The New York couple donating millions to the anti-vax movement (washingtonpost.com)

92 points by dankohn1 124 days ago

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aqme28 124 days ago

> Hedge fund manager and philanthropist Bernard Selz and his wife, Lisa...

The title "philanthropist" should be revoked for cases like this.

    QuercusMax 124 days ago

    Philanthropist means something like "humanity-lover"; would they be:

    * Misanthropists (humanity-hater)?

    * Philnosists (disease-lover)?

    Apologies for my extremely poor knowledge of Greekish (by which I mean "scientific-ish English with Greek word roots").

      marak830 124 days ago

      Well they certainly don't love humans if they are anti-vax. They are instead well funded misguided fools who will cause death.

      So I'd worry less about the Greek, more just call them idiots and assistant murderers.

        SEJeff 124 days ago

        anti-vax aka pro-disease

          echelon 124 days ago

          This is a great term that clarifies the debate. We should all start using this.

            SEJeff 124 days ago

            It is why I try to use it when feasible. It does a better job of indicating "the other side's" views.

            Youden 124 days ago

            I don't think we should. Calling people names won't help change their minds.

            Call them something that indicates the true problem: misinformed.

        gelotar 124 days ago

        Right? You either love vaccines or you hate humans. It's simple.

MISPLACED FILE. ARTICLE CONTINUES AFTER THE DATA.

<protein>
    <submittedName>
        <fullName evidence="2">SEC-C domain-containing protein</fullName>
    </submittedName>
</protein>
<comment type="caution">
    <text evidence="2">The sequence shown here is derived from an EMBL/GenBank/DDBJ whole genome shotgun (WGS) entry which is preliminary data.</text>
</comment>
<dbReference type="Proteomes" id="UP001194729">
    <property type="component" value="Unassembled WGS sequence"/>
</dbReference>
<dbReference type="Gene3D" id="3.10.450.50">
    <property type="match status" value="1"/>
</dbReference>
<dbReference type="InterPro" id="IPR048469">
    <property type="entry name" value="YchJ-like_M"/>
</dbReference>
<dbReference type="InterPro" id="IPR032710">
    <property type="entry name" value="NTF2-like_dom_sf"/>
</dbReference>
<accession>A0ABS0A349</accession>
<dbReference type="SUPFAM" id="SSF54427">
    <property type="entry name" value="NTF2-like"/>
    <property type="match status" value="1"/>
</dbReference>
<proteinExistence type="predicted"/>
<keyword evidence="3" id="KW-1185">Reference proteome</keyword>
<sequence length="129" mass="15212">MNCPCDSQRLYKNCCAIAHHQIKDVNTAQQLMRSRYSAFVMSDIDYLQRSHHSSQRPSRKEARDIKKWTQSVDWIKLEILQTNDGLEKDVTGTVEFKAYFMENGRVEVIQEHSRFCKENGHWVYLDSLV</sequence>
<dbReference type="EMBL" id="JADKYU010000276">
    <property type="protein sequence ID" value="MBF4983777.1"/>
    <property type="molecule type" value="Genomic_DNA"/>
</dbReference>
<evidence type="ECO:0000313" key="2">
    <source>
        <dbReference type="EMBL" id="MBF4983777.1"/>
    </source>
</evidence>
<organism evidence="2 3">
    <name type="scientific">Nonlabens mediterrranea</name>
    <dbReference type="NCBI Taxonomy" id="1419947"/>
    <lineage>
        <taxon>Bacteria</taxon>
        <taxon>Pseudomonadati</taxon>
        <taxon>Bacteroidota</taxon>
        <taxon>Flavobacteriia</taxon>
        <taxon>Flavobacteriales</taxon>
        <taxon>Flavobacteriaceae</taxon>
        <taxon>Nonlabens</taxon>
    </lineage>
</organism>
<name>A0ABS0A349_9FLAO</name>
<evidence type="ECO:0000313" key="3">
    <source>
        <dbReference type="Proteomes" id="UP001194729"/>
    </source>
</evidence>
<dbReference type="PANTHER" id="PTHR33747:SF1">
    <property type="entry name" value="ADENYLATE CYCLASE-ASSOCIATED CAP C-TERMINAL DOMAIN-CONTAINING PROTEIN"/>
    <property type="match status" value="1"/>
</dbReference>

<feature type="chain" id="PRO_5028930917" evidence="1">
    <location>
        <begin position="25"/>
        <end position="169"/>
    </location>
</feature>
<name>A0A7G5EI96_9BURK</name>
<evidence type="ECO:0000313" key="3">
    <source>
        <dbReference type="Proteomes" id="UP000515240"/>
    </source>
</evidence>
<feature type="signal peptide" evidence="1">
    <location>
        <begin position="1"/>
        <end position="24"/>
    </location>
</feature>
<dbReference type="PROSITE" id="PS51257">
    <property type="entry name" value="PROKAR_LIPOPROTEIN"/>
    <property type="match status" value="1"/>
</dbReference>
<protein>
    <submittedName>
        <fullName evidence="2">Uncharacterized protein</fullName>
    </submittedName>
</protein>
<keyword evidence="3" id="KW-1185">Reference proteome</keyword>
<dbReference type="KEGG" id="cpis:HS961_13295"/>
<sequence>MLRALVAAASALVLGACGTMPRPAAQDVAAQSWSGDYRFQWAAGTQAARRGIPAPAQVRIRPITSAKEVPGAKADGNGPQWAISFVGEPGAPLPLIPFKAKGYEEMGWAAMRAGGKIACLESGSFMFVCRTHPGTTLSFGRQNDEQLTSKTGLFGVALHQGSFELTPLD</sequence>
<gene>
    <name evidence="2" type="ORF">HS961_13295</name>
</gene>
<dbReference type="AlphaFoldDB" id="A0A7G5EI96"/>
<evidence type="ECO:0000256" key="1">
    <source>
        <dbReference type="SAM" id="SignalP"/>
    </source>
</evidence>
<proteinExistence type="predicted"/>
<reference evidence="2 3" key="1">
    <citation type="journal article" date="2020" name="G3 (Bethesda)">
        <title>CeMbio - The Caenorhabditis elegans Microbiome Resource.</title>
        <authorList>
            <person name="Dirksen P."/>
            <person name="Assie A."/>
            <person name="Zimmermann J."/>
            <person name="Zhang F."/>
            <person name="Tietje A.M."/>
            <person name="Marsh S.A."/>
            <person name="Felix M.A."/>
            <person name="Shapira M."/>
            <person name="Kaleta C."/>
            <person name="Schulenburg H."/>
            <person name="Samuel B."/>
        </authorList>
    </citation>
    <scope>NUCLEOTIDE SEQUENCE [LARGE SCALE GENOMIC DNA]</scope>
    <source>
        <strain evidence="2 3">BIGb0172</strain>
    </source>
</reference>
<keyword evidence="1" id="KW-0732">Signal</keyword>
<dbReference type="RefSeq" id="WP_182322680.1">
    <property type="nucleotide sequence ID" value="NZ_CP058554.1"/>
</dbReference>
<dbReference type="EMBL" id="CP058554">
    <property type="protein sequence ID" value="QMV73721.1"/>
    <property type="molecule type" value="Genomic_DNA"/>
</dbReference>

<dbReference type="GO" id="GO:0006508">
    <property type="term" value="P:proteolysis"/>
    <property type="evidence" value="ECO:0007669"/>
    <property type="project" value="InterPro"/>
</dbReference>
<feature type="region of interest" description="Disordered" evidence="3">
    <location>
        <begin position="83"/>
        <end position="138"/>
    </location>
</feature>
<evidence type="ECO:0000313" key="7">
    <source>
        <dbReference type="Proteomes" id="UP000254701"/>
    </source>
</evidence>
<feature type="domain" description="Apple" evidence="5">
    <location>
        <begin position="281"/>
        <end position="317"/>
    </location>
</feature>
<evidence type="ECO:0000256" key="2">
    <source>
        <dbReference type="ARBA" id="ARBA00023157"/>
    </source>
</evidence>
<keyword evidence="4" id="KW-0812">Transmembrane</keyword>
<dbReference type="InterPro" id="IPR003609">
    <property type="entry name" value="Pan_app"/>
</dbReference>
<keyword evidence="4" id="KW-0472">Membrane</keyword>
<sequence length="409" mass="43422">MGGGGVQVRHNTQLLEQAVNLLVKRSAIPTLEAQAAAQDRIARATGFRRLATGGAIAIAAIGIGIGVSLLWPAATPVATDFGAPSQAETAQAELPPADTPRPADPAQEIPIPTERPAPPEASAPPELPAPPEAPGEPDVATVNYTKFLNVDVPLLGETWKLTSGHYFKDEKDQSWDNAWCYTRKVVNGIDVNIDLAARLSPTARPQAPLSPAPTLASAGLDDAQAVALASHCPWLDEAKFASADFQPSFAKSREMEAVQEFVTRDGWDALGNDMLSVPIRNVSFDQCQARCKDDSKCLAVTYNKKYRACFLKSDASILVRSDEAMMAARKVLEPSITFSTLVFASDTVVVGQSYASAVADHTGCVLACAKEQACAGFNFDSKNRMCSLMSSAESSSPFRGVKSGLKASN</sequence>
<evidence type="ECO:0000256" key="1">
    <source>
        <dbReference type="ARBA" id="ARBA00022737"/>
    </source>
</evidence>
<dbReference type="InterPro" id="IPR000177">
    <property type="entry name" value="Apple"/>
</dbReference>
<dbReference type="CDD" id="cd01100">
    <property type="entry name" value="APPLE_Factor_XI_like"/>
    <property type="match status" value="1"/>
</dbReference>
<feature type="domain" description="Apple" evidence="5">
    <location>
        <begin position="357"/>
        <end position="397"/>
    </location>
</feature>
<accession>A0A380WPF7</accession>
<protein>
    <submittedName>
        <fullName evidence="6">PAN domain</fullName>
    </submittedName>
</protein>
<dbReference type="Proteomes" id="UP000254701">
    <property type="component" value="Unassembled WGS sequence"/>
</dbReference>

stakhanov 124 days ago

          I hate humans. But I'm still pro-vax.

        superpowerby 124 days ago

        Maybe they just want to see the world burn and populations cut heavily so as to avoid overpopulation and further co2 emissions. I think they are doing god's work. Where can I sign up and chip in?

      ousta 124 days ago

      thats the marketing name for tax evasion

soperj 124 days ago

>“They should be allowed to have the measles if they want the measles,”

Just inject them with measles then, and keep them away from the rest of the population.

edit: this is also an argument against charitable donations being tax write-offs.

    stakhanov 124 days ago

    ...the problem is that the test for charitable status has not all that much to do with working for/against humanity's best interests. One aspect is not generating a profit. The other aspect puts "science" and "religion" in the same category. I think that just about sums it up.

      dragonwriter 124 days ago

      > One aspect is not generating a profit.

      Incorrect.

      The “nonprofit” part means not returning a profit to investors or other stakeholders. It has nothing to do with generating profits or not.

        stakhanov 124 days ago

        ...in the accounting sense YES. But in a deeper sense: If a tree fell in a forest and no one was there to see it happen, did the tree really fall? If a profit is generated that is not returned and not allowed to ever be returned, is the profit not just a loss waiting to happen? Deep shit right there. Truly deep shit.

    conanbatt 124 days ago